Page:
Background and purpose: This study was performed to evaluate the prognostic role for survival of the number and the type of involved extracranial organs in patients with brain metastasis. Material and methods: The data of 1146 patients who received whole-brain radiotherapy (WBRT) alone for brain metastasis have been retrospectively analyzed. In addition to the number of involved extra cranial organs, seven potential prognostic factors were investigated including WBRT regimen, age, gender, Karnofsky Performance Score (KPS), primary tumor type, number of brain metastases, and the interval from cancer diagnosis to WBRT. Additionally, subgroup analyses were performed for patients with involvement of one (lung vs. bone vs. liver vs. other metastasis) and two (lung + lymph nodes vs. lung + bone vs. lung + liver vs. liver + bone vs. other combinations) extracranial organs. Results: The 6-month survival rates for the involvement of 0, 1, 2, 3, and ≥ 4 extracranial organs were 51, 30, 16, 13, and 10 %, respectively (p < 0.001). On multivariate analysis, the number of involved extracranial organs maintained significance (risk ratio 1.26; 95 % confidence interval 1.18-1.34; p < 0.001). According to the multivariate analysis, age (p < 0.001), gender (p = 0.002), and KPS (p < 0.001) were also independent prognostic factors for survival. In the subgroup analyses of patients with involvement of one and two extracranial organs, survival was not significantly different based on the extracranial organ involved. Conclusion: The number of involved extracranial organs proved to be an independent prognostic factor in patients with brain metastasis, regardless of the organs involved. The number of involved extracranial organs should be considered in future trials designed for patients with brain metastasis.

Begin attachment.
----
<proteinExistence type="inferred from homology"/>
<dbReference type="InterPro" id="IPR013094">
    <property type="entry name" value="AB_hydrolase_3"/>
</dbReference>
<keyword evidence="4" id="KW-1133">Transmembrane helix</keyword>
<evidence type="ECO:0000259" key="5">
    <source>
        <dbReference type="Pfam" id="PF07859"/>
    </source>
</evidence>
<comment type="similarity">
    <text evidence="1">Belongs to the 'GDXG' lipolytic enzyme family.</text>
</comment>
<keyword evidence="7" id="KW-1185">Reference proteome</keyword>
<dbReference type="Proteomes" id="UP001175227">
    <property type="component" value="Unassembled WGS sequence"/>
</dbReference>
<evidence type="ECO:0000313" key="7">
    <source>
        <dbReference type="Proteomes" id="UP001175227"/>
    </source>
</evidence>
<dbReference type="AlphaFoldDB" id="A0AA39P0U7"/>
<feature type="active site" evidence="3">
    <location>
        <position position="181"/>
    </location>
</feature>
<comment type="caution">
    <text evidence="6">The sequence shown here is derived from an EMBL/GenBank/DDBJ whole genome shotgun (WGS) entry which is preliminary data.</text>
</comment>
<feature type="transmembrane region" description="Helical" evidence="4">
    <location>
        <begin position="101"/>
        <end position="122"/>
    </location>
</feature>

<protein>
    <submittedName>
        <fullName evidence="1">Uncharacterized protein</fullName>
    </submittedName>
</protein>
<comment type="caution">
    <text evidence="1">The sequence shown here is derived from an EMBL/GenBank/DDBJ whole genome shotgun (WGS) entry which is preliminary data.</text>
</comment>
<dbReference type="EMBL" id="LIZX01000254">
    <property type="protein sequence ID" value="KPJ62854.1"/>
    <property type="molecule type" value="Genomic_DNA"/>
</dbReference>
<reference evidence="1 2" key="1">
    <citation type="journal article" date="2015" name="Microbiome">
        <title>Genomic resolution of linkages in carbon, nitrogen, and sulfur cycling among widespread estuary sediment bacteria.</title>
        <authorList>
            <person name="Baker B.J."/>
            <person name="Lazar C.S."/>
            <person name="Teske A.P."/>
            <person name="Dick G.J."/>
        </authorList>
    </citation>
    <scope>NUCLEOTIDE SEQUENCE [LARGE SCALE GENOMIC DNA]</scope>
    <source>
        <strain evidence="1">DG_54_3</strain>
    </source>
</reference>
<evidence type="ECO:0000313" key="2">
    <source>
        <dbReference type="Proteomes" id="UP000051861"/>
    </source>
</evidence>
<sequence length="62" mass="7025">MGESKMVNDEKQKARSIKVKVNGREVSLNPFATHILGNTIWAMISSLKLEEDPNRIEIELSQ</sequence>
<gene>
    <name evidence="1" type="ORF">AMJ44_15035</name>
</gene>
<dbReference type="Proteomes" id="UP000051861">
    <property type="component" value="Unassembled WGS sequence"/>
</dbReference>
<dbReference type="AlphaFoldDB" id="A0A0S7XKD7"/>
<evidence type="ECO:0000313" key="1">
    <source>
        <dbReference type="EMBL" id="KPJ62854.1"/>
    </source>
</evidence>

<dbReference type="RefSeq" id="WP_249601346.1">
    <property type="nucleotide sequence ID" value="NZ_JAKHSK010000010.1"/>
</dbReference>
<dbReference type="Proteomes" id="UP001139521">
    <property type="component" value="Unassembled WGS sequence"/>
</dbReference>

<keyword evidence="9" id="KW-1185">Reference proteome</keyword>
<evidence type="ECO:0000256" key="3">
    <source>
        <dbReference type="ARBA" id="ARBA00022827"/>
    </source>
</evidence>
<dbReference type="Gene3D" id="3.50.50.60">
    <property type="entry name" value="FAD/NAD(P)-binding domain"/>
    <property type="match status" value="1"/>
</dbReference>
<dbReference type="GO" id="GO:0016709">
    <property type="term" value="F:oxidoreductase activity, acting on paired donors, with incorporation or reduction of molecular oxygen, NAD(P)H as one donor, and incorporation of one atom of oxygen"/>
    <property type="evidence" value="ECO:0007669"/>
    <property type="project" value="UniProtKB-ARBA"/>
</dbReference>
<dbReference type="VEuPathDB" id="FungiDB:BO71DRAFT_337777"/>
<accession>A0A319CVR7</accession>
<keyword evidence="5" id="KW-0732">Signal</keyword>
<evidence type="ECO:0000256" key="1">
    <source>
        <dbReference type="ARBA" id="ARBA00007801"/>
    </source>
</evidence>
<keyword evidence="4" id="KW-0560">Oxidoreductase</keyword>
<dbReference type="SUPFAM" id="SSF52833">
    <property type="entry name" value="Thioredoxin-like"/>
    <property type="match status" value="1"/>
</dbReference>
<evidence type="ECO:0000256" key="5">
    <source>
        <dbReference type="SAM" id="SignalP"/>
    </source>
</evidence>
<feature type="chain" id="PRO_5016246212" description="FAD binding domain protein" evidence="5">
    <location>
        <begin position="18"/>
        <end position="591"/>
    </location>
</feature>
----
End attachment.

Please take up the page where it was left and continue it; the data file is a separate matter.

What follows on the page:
- Neoplasm metastasis
- Number of involved extracranial organs
- Whole-brain radiotherapy
ASJC Scopus subject areas
- Radiology Nuclear Medicine and imaging